On the way home, I heard an ad on the radio for All State, warning me that I may live in one of the most dangerous neighborhoods in the country. Of course, I feel quite safe in my neighborhood or I would move. But according to statistics, which never lie, I am more likely to have an accident the closer I am to home. I guess I'd better start looking for a safer address.
I can forgive this little piece of propaganda. I understand that it's all about marketing, and that when it comes to insurance ads, making you afraid is the number one goal. It did get me thinking about all of the other insurance related issues that bug me. The first of which is that lately people don't seem to understand the very nature of what insurance is and is not. It is a mathematical gamble, no different from a trip to the casino. It is not a guarantee of anything. The next time you hear a politician talk about universal health care and affordable insurance for all, ask yourself this. What possible incentive would anyone have for operating an insurance company other than to make money? Let's go back to my casino analogy and expound. The owner of a casino knows that people are greedy by nature and that if they can be cajoled into playing long enough, the house will always win. Gamblers play against the odds and hope to hit that big pay-off early and take the house for all they can. Insurance agencies operate under similar principles. They have complicated actuarial tables that predict the probabilities surrounding your policy. If it is a health insurance policy, they look at your age, gender, occupation, family history, and any mitigating factors such as smoking or obesity. They make money by charging you at rates that they know are likely to have you paying in far more than you will ever take out. You are keenly aware that an accident could be waiting around the next corner and are therefore insuring yourself against the chance that it happens sooner rather than later. If not for the possibility of impending danger, you might be inclined to simply forgo insurance altogether and pay your money directly into a savings account or other interest bearing fund. For most people, this would end up being the better deal, if and only if they were disciplined enough to regularly deposit and only withdrawal for medical emergencies.
So when you start talking about insuring everyone, you are missing the point. Humans are fragile. We will get sick and we will die. The question is not if, but when. That is the question that the entire insurance industry hinges upon. If you try to force the insurance companies to enter into a gamble that they have a poor chance of winning, you have removed all incentive for them to offer their service in the first place. In the future, medical science may advance to the point when we can consider this. There are many who feel that conditional immortality is around the bend. If we no longer die of old age, then we only have to insure ourselves against accidental death and foul play. Until that time, we need insurance companies, and I can assure you they are not motivated out of the goodness of their capitalist hearts. Case in point- the act of God clause.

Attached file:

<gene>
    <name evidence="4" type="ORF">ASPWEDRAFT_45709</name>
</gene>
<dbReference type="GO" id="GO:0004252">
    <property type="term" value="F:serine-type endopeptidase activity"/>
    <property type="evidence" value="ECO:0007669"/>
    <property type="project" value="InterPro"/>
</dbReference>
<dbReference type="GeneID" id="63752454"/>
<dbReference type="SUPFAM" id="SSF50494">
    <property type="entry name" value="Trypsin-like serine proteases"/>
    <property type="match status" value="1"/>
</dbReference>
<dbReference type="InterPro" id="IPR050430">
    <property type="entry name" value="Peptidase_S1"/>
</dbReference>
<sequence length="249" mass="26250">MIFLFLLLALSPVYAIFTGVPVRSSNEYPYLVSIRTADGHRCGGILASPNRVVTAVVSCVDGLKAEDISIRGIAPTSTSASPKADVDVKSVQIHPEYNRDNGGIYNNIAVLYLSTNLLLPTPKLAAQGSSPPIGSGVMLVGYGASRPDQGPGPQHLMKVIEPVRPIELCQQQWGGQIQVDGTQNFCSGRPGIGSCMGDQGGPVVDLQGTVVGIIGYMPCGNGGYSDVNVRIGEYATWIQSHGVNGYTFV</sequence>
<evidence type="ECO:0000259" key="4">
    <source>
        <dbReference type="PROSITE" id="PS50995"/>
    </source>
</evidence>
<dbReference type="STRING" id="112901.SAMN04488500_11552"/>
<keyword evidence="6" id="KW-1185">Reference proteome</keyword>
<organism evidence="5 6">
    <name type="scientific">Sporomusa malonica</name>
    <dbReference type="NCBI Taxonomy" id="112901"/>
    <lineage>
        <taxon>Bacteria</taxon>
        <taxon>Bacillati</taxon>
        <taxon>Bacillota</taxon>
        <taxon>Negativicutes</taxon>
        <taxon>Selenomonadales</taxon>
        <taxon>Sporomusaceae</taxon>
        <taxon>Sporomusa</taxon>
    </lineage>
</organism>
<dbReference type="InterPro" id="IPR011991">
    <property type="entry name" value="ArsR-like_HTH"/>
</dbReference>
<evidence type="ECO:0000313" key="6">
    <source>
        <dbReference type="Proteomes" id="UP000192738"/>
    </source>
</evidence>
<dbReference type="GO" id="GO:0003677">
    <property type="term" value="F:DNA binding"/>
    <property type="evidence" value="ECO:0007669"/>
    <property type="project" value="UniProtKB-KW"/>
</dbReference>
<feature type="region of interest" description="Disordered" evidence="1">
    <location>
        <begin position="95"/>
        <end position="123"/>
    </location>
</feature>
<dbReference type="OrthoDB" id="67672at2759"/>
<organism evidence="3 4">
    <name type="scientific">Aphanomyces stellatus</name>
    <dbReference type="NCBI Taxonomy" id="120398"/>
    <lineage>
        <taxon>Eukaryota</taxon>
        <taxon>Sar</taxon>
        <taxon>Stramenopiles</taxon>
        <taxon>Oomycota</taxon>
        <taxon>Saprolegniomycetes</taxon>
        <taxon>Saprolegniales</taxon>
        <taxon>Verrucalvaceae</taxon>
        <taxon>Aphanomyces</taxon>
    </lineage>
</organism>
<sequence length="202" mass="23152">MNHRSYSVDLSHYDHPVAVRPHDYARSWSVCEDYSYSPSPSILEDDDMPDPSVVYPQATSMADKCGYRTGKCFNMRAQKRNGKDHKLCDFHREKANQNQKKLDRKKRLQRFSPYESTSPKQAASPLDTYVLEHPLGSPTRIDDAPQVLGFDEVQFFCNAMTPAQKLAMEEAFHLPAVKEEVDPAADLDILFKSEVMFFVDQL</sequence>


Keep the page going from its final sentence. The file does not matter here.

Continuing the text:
I just saw a great movie called the Man Who Sued God, which stars Billy Connelly as a lawyer turned fisherman. In the opening sequence, his fishing boat is destroyed by a bolt of lightening, and as you may have inferred the insurance company refuses to pay out, deeming it an act of God. Connelly decides to sue God and hauls the local heads of the major religions into court to act on the Almighty's behalf. Very amusing film; I highly recommend it. All insurance policies have this clause in their contract, and though they never specifically define what it means, essentially it is their way if insuring themselves. There are some events whose very nature depends on chaotic systems that can not be predicted using current technology. Insurance companies don't want to be held accountable for what they can't predict, so they put in this sweeping escape clause.
Now this pisses me off for several reasons. One, and these are i no particular order, they provide no evidence that God in fact exists. Two, if he does exist, aren't all events acts of God? How do they distinguish the ones they're going to pay out from those they won't? Third, isn't they entire point of a contract to strictly define the letter of the agreement so that both parties know exactly what they are getting? This practice seems more than a little archaic to me, and I really can't believe it is allowed to continue.
I feel I've reached the end of my rant about insurance. The conclusion has snuck up on me, and I find I don't have anything profound with which to close. I will just say this. Insurance is a necessary evil, just like death and taxes, and intimately related to both. Unfortunately, it is an institution which has not yet outlived its usefulness. In trying to revamp the system, we need to keep in mind the realities that it has been based upon. Some changes we have the power to make, but others will bring the whole building crumbling down around us.